UK Government proposes new "Online Harms" watchdog

  • A new white paper by the UK government proposes the creation of a new digital watchdog agency tasked with tackling "Online Harms," including child exploitation and terrorist radicalisation.

    It's difficult to imagine how any of us would get through our daily lives without access to the internet today, but all the tools and opportunities the internet has opened up to us have also come with new social problems. Cyber-bullying, harassment, child exploitation, and political radicalisation have taken root on even the most innocuous of digital spaces, and the UK government wants to tackle these and other online harms.

    In a new whitepaper published today, the Department for Digital, Culture, Media and Sport (DCMS) has proposed the formation of an independent watchdog dedicated to combatting online harms. The group would seek out illegal activity and content deemed unacceptable on popular online platforms and would be empowered to issue fines and impose liabilities on the platform holders.

    The problem this proposal is trying to address is a real one and it's been driven by a severe lack of self-moderation of content by platform owners. Google and Facebook are not liable for users posting illegal material on YouTube or Facebook or otherwise using the service to cause harm to others, and they have come under fire in recent years for not doing enough to prevent these harms.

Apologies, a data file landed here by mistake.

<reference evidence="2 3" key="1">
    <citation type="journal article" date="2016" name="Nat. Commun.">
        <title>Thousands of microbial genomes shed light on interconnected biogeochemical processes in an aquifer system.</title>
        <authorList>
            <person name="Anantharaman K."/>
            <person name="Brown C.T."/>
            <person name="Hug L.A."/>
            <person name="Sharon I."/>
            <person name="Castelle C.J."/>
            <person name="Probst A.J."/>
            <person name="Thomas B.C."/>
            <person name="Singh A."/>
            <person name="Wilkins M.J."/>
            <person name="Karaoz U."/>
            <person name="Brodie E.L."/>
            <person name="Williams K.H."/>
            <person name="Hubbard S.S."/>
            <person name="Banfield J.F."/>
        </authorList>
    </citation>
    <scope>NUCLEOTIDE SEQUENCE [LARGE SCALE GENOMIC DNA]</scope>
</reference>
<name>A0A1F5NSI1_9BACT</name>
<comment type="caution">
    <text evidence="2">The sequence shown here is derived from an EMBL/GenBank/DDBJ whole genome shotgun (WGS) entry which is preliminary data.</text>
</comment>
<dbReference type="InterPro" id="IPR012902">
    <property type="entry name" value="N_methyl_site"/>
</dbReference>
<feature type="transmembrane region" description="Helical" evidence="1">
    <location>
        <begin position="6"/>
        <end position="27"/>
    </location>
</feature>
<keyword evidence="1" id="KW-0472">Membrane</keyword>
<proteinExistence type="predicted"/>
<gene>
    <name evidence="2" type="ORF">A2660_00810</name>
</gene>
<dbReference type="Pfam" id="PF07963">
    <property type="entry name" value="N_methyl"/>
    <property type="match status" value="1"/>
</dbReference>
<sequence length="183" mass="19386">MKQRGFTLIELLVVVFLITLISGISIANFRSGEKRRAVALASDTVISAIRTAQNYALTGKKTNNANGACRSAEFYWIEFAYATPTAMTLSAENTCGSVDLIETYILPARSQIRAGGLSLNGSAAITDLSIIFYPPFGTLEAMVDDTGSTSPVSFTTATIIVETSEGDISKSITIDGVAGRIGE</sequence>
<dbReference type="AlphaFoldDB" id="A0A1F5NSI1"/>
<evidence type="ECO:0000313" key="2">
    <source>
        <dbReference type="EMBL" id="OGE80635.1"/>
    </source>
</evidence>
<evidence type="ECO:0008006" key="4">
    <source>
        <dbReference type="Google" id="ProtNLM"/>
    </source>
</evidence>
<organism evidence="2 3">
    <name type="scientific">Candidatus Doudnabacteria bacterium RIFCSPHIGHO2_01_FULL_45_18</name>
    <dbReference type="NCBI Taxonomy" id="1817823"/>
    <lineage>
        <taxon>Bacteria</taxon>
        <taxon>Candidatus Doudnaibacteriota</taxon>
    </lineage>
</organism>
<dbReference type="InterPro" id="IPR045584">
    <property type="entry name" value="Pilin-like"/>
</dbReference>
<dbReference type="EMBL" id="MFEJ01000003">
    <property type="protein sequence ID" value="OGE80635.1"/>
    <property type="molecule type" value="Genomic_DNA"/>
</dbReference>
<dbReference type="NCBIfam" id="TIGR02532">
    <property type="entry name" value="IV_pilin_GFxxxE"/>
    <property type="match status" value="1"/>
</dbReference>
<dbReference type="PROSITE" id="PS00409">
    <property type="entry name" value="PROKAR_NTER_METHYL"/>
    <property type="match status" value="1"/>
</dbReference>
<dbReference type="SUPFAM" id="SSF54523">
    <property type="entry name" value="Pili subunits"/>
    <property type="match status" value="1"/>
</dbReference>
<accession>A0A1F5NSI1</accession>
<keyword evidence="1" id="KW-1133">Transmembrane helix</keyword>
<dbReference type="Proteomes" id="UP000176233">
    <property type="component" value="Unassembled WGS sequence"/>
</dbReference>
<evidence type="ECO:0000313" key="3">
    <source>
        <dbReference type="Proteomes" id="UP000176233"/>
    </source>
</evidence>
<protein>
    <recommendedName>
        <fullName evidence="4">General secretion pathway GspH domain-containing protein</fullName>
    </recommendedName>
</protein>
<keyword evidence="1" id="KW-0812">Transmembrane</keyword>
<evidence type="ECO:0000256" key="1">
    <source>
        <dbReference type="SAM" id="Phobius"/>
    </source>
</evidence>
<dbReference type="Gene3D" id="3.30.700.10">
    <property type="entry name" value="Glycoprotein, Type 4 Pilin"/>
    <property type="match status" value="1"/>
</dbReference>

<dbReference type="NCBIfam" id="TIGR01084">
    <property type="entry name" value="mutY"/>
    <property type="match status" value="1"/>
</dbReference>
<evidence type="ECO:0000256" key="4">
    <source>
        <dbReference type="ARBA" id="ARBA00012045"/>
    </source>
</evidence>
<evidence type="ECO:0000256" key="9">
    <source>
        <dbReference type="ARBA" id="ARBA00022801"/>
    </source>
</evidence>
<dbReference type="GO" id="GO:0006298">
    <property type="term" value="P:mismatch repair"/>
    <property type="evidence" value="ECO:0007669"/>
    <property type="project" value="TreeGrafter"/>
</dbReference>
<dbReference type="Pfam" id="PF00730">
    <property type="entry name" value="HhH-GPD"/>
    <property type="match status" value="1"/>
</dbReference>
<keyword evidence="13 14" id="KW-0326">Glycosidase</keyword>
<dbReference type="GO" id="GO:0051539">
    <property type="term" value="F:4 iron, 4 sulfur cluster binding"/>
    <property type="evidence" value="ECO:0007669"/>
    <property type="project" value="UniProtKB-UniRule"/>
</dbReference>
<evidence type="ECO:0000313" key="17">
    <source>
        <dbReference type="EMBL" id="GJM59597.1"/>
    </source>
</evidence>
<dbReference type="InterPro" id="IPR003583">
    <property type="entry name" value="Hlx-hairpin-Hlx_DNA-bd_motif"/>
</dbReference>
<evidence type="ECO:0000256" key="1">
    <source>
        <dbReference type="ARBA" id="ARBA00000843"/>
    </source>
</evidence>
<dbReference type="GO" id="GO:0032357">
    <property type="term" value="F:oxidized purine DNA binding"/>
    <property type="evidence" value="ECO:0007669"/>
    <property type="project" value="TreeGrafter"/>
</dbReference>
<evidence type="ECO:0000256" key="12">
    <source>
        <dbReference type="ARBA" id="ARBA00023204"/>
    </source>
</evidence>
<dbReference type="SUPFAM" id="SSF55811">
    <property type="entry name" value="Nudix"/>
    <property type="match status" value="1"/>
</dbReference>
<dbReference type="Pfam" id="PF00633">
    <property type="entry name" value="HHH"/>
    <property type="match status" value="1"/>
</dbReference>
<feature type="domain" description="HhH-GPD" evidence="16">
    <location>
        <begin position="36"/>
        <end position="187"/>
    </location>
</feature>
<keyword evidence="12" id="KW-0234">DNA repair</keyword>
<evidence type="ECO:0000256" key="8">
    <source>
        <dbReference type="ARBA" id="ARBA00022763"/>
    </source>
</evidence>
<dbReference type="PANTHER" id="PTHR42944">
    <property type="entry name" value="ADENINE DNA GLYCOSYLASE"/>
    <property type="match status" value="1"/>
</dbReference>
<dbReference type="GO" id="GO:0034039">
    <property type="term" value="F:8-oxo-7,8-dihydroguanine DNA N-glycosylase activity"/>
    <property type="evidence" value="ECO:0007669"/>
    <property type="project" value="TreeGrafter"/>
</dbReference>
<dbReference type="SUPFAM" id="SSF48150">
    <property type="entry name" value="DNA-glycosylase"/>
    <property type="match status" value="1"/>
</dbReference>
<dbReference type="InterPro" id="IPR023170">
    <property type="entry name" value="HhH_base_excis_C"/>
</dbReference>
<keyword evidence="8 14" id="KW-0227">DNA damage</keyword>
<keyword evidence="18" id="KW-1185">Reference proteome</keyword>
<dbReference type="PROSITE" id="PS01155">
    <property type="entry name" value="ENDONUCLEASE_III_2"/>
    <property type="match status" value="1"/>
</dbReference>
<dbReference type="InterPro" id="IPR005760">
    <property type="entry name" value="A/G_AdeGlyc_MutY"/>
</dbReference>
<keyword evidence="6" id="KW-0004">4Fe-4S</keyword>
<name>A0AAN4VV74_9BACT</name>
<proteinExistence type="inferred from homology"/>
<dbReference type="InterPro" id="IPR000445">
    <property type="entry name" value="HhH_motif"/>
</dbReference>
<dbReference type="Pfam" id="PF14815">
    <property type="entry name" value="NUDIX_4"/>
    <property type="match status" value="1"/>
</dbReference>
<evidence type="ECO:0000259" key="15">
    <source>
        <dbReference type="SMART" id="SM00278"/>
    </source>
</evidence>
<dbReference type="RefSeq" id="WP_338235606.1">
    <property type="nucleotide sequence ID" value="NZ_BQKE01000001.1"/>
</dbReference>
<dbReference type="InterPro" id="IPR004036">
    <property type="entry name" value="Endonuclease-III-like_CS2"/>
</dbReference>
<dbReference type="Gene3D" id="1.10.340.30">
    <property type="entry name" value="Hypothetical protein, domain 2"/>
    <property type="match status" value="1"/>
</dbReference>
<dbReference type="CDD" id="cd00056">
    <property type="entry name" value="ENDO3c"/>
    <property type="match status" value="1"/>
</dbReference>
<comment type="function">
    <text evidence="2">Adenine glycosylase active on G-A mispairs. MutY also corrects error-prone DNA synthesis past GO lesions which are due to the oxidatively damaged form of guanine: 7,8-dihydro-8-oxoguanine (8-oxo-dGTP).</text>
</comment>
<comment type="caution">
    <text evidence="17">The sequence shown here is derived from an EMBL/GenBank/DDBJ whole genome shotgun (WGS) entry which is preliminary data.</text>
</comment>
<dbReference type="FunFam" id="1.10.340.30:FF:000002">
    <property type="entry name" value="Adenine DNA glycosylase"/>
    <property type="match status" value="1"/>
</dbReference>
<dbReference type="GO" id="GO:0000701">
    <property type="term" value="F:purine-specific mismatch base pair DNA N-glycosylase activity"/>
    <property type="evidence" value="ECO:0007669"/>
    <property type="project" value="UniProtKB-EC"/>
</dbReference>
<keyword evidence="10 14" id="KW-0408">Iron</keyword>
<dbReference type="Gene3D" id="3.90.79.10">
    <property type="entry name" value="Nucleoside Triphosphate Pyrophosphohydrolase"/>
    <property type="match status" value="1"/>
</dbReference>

This proposal follows several years of serious scandals for popular online platforms, including the revelation that predators have been using YouTube to creep on children and that terrorists have been using social media platforms to radicalise UK citizens. The sheer volume of content being uploaded to websites such as YouTube and Facebook each day makes them impractical to moderate directly.

    The new digital watchdog proposal has raised some issues surrounding the freedom of expression online. The document tackles this by suggesting that the regulator would be an independent body that would have "a legal duty to pay due regard to innovation, and to protect users’ rights online, taking particular care not to infringe privacy or freedom of expression." It was also clarified that "the regulator will not be responsible for policing truth and accuracy online."

    Source: BBC News, White Paper

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    Brendan is a Sync NI writer with a special interest in the gaming sector, programming, emerging technology, and physics. To connect with Brendan, feel free to send him an email or follow him on Twitter.

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